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If you have dreams of adding more people to your contact database, whether it’s to attract more clients, build your business, advance in your career, learn some new skills, or bring more color and dimension to your social life, I have a suggestion for you:  take on a volunteer or leadership role with a professional association, networking group, or non-profit organization.

Over the years I’ve served on committees and boards for a number of organizations. As a student, I did it because my parents, professors, and mentors advised me to. (“It will look good on your resume.”)  Then I had friends and colleagues who talked me into it. (“Come on. It will be fun.”)  Finally, I did it because I felt called to do it.

Three of my favorite roles have been Special Events Chair, Membership Chair, and Programs Chair.  But there are many roles that need to be filled to keep groups going.  This coming summer I’m stretching and taking on a role I’ve never even considered before. I’m a little anxious, but I know it will be a wonderful experience and I’m determined to do it.

Regardless of the urging, reasoning, or even the role or experience itself, I was always glad I served. And I’ll continue to do so. What’s more, upon reflection I have always received benefits far greater than the time and energy I put into the job. Here are just a few of those benefits that I enjoyed.  Perhaps you can experience them, too.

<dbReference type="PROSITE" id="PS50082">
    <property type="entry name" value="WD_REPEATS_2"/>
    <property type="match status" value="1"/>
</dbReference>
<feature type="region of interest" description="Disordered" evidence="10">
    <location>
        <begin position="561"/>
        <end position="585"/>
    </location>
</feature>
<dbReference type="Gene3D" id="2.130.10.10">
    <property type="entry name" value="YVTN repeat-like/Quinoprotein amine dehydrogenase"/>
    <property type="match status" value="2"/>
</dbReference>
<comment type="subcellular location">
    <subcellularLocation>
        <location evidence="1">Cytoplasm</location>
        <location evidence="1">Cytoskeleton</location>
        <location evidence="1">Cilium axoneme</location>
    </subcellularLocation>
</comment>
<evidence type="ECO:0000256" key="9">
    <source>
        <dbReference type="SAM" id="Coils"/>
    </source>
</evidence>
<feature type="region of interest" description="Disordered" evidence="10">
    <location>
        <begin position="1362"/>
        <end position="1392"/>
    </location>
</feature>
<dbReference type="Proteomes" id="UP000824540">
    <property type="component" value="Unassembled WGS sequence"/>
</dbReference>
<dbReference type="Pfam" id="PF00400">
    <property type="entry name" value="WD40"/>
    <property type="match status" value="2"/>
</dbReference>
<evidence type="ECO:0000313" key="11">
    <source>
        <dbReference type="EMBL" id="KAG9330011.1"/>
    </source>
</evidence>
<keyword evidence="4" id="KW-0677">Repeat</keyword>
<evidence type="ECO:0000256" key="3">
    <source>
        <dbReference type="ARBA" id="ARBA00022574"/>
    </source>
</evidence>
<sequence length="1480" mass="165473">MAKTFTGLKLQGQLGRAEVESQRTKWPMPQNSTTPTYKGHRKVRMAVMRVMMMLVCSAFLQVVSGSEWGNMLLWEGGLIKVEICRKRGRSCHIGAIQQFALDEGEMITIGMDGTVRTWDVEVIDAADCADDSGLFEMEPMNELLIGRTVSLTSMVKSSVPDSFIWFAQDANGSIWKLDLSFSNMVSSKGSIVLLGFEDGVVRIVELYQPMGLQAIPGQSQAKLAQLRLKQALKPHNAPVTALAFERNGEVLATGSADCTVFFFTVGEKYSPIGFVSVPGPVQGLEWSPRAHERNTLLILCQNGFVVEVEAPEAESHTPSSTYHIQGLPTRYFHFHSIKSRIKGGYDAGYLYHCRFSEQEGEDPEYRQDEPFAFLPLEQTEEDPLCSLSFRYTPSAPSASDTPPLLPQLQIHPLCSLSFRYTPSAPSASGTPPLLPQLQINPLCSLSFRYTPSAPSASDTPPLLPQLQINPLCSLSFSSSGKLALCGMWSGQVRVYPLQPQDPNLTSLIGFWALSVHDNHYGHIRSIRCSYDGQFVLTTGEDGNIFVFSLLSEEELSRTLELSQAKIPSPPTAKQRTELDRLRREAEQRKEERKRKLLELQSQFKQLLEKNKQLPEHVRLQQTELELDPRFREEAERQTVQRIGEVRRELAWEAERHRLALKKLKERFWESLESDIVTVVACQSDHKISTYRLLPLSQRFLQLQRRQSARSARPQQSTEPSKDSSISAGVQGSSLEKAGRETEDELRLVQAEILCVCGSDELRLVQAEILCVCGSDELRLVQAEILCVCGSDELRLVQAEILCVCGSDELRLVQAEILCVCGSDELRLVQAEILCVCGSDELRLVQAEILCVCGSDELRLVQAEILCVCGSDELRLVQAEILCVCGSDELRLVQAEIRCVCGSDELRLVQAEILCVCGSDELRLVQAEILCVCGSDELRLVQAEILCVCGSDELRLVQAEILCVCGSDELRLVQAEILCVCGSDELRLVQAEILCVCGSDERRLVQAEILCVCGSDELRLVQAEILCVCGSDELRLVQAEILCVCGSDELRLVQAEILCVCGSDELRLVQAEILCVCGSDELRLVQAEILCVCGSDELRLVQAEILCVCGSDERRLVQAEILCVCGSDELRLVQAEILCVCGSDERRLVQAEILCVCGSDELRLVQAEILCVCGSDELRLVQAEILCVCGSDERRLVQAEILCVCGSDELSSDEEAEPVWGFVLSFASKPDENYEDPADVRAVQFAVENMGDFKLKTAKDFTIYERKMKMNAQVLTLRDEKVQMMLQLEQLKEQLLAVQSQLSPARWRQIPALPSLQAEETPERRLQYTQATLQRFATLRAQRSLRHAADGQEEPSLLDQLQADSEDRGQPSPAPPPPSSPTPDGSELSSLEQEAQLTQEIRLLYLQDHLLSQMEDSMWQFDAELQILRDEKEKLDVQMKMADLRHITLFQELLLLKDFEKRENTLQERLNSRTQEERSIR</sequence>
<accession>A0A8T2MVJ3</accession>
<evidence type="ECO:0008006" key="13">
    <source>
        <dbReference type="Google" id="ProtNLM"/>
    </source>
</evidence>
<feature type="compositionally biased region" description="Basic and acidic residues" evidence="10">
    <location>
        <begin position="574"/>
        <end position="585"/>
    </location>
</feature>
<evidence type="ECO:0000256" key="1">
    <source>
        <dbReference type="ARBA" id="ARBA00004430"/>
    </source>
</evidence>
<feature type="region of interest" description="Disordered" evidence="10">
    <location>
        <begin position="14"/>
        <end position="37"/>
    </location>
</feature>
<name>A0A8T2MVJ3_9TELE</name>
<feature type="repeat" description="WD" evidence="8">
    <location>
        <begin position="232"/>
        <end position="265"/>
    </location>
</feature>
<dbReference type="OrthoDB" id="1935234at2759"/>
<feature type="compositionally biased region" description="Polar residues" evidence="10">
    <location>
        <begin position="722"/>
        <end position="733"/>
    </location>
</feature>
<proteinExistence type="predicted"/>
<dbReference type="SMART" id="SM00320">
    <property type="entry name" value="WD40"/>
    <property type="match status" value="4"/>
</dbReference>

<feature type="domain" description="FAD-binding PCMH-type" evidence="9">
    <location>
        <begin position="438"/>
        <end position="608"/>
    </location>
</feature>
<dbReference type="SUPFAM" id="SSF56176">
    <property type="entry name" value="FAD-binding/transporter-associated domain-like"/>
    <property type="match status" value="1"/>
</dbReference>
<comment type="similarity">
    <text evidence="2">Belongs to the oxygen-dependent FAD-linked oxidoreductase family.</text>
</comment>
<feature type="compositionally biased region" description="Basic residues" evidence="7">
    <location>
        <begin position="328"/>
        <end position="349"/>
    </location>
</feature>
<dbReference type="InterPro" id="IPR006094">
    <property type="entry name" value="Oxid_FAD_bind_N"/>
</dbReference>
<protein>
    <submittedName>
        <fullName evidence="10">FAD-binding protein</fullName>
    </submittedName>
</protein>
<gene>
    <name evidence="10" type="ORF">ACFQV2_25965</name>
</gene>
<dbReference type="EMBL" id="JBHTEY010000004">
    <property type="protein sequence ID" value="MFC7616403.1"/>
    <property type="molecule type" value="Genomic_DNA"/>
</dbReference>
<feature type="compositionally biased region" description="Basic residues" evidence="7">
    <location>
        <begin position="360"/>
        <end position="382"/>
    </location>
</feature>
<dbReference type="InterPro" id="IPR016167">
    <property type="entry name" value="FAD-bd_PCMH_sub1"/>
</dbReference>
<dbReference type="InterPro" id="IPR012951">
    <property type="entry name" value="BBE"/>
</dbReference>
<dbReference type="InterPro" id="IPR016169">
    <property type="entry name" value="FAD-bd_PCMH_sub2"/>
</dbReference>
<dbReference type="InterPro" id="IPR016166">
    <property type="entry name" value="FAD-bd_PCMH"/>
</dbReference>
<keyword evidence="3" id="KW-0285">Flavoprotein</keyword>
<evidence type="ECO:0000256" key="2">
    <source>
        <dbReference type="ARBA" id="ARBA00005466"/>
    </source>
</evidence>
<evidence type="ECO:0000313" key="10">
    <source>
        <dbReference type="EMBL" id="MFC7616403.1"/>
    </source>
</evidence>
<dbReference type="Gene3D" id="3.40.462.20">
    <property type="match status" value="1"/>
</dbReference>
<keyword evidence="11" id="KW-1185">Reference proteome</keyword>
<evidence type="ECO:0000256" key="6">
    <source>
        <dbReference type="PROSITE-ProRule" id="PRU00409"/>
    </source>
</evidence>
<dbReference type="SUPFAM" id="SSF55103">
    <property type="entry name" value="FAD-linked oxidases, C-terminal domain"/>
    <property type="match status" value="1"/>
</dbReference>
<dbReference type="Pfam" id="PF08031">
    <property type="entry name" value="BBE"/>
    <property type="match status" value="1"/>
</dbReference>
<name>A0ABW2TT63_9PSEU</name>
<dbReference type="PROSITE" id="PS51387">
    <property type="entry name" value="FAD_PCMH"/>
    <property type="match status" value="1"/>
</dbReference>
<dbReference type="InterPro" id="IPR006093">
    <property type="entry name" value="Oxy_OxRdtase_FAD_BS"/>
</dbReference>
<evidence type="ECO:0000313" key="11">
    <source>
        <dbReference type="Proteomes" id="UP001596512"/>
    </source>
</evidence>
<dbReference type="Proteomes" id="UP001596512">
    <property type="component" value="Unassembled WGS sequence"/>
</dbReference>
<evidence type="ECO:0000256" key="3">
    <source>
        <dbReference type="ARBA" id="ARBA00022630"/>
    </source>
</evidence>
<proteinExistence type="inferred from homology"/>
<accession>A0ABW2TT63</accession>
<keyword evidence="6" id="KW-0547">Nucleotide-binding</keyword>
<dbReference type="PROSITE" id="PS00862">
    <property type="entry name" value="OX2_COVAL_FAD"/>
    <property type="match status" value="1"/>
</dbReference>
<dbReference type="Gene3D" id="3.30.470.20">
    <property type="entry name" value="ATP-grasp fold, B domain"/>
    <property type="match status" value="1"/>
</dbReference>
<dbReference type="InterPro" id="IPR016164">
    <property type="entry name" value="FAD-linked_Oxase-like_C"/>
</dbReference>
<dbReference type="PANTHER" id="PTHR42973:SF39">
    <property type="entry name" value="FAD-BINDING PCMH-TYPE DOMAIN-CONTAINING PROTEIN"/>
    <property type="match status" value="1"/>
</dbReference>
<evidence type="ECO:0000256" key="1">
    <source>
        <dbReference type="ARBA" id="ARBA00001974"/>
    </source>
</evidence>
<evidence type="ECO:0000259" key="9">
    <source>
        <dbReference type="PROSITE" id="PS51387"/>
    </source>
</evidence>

1. I served with and got to know some really smart, purposeful, generous, caring, successful, and sometimes even famous people.
  2. I was able to demonstrate my work ethic, creativity, and abilities to others.
  3. I learned a lot about my strengths, weaknesses, and (most importantly) blind spots.
  4. I learned how to plan, organize and manage in ways beyond the jobs I’ve held and businesses I’ve run.
  5. I learned things that have helped me run my own business (and life) better.
  6. I learned how to manage my time better.
  7. Since I’m a solopreneur, I have been reminded of how to work within part of a larger team.
  8. I learned that there will be mistakes, hiccups, miscommunications, disasters, and problems. But you get through them.
  9. I also learned the thrill of a job well done.
  10. I was inspired to write and got a lot of material to write my book The Intentional Networker.
  11. I have had fun. A lot of fun.
  12. And, yes, I have attracted new clients and opportunities via all these connections and experiences.

If you’ve never volunteered your time, talents or resources to an organization, I highly recommended you try it. And if you’ve done so, don’t stop. (Sure, you may want to take a break now and then or change up the group you serve or the role you take on.)  Think of all you learn, the exposure you get, the people you meet, and the satisfaction you receive from doing it.  It’s in giving that we receive — andhow we become more successful and Intentional Networkers(tm).

Do you belong to or have a leadership role in a professional organization?  Let me know if your group would be interested in having me come speak about Intentional Networking. For details please visit my Speaking page.